After all, the present is always lived in ambiguity. [...] It is only in retrospect that we begin to simplify experience into myth — because we need stories to live by, because we want to honor our ancestors and our country instead of doubting them.
In this way, a necessary but terrible war is simplified into a “good war,” and we start to feel shy or guilty at any reminder of the moral compromises and outright betrayals that are inseparable from every combat.
The best history writing reverses this process, restoring complexity to our sense of the past. Indeed, its most important lesson may be that the awareness of ambiguity must not lead to detachment and paralysis — or to pacifism and isolationism, as Nicholson Baker and Pat Buchanan would have it. [...]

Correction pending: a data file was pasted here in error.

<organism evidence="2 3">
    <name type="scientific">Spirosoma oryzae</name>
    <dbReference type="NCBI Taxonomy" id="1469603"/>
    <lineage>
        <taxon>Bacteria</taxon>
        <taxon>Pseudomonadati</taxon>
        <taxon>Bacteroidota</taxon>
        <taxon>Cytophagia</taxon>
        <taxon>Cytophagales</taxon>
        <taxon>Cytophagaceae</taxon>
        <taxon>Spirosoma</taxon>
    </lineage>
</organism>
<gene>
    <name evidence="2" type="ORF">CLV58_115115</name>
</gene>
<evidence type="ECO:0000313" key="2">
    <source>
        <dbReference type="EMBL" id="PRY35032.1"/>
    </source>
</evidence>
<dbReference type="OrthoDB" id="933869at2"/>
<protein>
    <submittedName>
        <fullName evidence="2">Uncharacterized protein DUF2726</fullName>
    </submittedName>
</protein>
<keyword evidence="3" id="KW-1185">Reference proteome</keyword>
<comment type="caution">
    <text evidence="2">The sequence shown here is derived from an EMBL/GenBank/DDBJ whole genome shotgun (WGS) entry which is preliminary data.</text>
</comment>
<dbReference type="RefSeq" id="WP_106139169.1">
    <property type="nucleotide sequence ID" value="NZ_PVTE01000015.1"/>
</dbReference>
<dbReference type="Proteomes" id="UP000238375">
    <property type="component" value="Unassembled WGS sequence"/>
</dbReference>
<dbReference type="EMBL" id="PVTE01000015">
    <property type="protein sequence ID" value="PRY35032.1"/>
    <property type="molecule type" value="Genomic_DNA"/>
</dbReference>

The fact that we can still be instructed by the war, that we are still proud of our forefathers’ virtues and pained by their sufferings and sins, is the best proof that World War II is still living history — just as the Civil War is still alive, long after the last veteran was laid to rest.
- ADAM KIRSCH,